According to the review of the literature regarding this entity, the absent sphenoid wing is not a congenital condition. It may progress and eventually become typical sphenoid bone dysplasia. The isolated variety presents in adulthood with cranio-orbito- facial abnormalities and is strongly associated with the plexiform type of neurofibromatosis.[3] Sphenoid dysplasia is one of the “distinctive” bone lesions seen in approximately 5%–10% of NF-1 patients, which is also used as a diagnostic feature in the NIH criteria.[2] Surgical correction of the bony defect and excision of the neurofibroma can benefit the patient in this case and radiologists and nonphysicians should be aware of the condition so genetic counseling can be advised.[4]

Financial Support and Sponsorship

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Conflicts of Interest

There are no conflicts of interest.



 
  References Top

1.
Acharya N, Reddy MS, Paulson CT, Prasanna D. Cranio-orbital-temporal neurofibromatosis: An uncommon subtype of neurofibromatosis type-1. Oman J Ophthalmol 2014;7:43-5.  Back to cited text no. 1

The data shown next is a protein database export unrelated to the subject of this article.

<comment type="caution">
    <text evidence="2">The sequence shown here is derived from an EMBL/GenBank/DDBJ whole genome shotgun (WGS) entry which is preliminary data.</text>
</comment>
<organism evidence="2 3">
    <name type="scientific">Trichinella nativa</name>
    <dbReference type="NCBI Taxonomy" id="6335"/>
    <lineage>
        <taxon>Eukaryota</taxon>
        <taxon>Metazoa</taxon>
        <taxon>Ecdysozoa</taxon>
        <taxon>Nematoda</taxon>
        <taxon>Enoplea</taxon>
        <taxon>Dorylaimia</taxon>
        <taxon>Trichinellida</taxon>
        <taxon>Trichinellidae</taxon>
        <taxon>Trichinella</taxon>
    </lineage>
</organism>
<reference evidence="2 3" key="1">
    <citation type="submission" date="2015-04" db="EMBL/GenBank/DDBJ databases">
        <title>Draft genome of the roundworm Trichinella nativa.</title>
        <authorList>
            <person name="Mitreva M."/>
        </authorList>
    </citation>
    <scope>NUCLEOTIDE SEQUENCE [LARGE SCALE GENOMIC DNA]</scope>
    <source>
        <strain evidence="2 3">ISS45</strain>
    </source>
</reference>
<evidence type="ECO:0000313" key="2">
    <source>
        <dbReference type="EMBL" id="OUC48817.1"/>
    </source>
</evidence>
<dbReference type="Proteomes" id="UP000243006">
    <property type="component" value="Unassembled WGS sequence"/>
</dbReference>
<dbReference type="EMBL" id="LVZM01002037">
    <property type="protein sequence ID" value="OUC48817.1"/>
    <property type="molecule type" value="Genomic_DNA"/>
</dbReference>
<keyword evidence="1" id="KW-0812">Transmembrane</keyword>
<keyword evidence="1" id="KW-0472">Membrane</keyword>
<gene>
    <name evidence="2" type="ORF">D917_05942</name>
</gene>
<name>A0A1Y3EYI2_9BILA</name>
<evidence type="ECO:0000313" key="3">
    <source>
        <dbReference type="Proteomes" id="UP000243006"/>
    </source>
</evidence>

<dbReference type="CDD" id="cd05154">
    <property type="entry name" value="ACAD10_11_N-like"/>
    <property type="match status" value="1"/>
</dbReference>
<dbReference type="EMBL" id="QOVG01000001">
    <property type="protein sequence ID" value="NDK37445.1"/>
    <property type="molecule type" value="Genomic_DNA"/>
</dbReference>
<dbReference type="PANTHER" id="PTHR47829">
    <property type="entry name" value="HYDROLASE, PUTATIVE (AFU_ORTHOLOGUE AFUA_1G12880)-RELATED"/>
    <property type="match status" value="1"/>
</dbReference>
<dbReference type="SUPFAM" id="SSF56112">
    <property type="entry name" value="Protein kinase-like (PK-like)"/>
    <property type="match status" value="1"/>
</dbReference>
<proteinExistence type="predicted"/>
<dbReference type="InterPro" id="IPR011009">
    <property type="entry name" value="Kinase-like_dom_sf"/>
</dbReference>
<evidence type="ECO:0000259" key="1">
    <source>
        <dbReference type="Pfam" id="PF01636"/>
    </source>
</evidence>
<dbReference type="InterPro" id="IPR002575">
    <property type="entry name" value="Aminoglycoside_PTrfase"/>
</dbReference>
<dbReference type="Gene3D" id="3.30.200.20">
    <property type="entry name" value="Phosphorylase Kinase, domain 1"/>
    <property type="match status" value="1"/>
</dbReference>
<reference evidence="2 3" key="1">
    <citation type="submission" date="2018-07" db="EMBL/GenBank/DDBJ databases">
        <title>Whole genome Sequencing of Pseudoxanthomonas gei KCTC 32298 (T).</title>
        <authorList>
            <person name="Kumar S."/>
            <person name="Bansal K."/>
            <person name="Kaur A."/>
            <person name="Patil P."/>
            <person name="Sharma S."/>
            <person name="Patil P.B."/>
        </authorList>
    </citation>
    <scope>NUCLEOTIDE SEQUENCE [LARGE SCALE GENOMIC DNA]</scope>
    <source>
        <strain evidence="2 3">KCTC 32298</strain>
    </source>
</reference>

[PUBMED]  [Full text]  
2.
Prathibha S, Parasar V, Yasmin S, Pramila VS. A multidisciplinary approach to sphenoid wing dysplasia presenting with pulsatile proptosis in neurofibromatosis Type 1: A rare case report. Indian J Ophthalmol 2018;66:157-60.  Back to cited text no. 2
[PUBMED]  [Full text]  
3.
Binet EF, Kieffer SA, Martin SH, Peterson HO. Orbital dysplasia in neurofibromatosis. Radiology 1969;93:829-33.  Back to cited text no. 3
    
4.
Jacquemin C, Bosley TM, Svedberg H. Orbit deformities in craniofacial neurofibromatosis Type 1. Am J Neuroradiol 2003;24:1678-82.  Back to cited text no. 4
    


    Figures

  [Figure 1], [Figure 2], [Figure 3], [Figure 4], [Figure 5]